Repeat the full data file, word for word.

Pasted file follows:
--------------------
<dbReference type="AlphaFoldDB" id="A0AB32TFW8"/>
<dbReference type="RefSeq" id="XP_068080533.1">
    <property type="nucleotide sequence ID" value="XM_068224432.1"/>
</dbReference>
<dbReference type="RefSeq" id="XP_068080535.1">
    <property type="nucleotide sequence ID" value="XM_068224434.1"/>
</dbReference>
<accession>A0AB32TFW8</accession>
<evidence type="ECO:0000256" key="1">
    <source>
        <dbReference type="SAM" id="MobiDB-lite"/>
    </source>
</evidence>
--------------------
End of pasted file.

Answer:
<dbReference type="AlphaFoldDB" id="A0AB32TFW8"/>
<dbReference type="RefSeq" id="XP_068080533.1">
    <property type="nucleotide sequence ID" value="XM_068224432.1"/>
</dbReference>
<dbReference type="RefSeq" id="XP_068080535.1">
    <property type="nucleotide sequence ID" value="XM_068224434.1"/>
</dbReference>
<accession>A0AB32TFW8</accession>
<evidence type="ECO:0000256" key="1">
    <source>
        <dbReference type="SAM" id="MobiDB-lite"/>
    </source>
</evidence>